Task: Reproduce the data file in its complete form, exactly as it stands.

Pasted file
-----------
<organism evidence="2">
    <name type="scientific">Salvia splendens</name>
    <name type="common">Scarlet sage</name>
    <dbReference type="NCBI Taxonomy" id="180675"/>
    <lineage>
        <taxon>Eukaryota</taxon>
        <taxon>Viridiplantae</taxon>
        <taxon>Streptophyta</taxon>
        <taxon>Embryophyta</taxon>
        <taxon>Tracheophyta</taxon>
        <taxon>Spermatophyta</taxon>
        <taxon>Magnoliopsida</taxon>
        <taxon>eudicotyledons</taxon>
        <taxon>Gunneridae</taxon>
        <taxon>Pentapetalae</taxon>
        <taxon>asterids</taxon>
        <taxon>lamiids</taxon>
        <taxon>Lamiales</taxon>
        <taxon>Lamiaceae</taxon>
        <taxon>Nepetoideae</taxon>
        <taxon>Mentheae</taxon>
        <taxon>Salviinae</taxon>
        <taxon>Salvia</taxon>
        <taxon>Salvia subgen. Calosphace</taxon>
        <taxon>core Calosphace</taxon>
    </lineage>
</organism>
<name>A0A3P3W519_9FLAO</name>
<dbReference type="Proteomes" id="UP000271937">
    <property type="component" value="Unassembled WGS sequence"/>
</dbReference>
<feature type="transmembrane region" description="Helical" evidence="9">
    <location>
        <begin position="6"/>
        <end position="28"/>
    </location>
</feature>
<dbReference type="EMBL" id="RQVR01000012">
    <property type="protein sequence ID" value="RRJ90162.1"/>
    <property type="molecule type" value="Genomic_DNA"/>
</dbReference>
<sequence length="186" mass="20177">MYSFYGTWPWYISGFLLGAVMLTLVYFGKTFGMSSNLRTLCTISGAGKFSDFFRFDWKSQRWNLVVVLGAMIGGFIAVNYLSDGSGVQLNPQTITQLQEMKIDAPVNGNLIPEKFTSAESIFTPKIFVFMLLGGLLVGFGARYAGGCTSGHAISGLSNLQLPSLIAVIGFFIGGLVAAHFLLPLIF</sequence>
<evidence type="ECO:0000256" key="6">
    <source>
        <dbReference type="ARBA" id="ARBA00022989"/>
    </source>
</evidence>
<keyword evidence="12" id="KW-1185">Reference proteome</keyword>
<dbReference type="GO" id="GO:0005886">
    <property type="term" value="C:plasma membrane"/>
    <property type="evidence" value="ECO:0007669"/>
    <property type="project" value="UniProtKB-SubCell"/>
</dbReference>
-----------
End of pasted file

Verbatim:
<organism evidence="2">
    <name type="scientific">Salvia splendens</name>
    <name type="common">Scarlet sage</name>
    <dbReference type="NCBI Taxonomy" id="180675"/>
    <lineage>
        <taxon>Eukaryota</taxon>
        <taxon>Viridiplantae</taxon>
        <taxon>Streptophyta</taxon>
        <taxon>Embryophyta</taxon>
        <taxon>Tracheophyta</taxon>
        <taxon>Spermatophyta</taxon>
        <taxon>Magnoliopsida</taxon>
        <taxon>eudicotyledons</taxon>
        <taxon>Gunneridae</taxon>
        <taxon>Pentapetalae</taxon>
        <taxon>asterids</taxon>
        <taxon>lamiids</taxon>
        <taxon>Lamiales</taxon>
        <taxon>Lamiaceae</taxon>
        <taxon>Nepetoideae</taxon>
        <taxon>Mentheae</taxon>
        <taxon>Salviinae</taxon>
        <taxon>Salvia</taxon>
        <taxon>Salvia subgen. Calosphace</taxon>
        <taxon>core Calosphace</taxon>
    </lineage>
</organism>
<name>A0A3P3W519_9FLAO</name>
<dbReference type="Proteomes" id="UP000271937">
    <property type="component" value="Unassembled WGS sequence"/>
</dbReference>
<feature type="transmembrane region" description="Helical" evidence="9">
    <location>
        <begin position="6"/>
        <end position="28"/>
    </location>
</feature>
<dbReference type="EMBL" id="RQVR01000012">
    <property type="protein sequence ID" value="RRJ90162.1"/>
    <property type="molecule type" value="Genomic_DNA"/>
</dbReference>
<sequence length="186" mass="20177">MYSFYGTWPWYISGFLLGAVMLTLVYFGKTFGMSSNLRTLCTISGAGKFSDFFRFDWKSQRWNLVVVLGAMIGGFIAVNYLSDGSGVQLNPQTITQLQEMKIDAPVNGNLIPEKFTSAESIFTPKIFVFMLLGGLLVGFGARYAGGCTSGHAISGLSNLQLPSLIAVIGFFIGGLVAAHFLLPLIF</sequence>
<evidence type="ECO:0000256" key="6">
    <source>
        <dbReference type="ARBA" id="ARBA00022989"/>
    </source>
</evidence>
<keyword evidence="12" id="KW-1185">Reference proteome</keyword>
<dbReference type="GO" id="GO:0005886">
    <property type="term" value="C:plasma membrane"/>
    <property type="evidence" value="ECO:0007669"/>
    <property type="project" value="UniProtKB-SubCell"/>
</dbReference>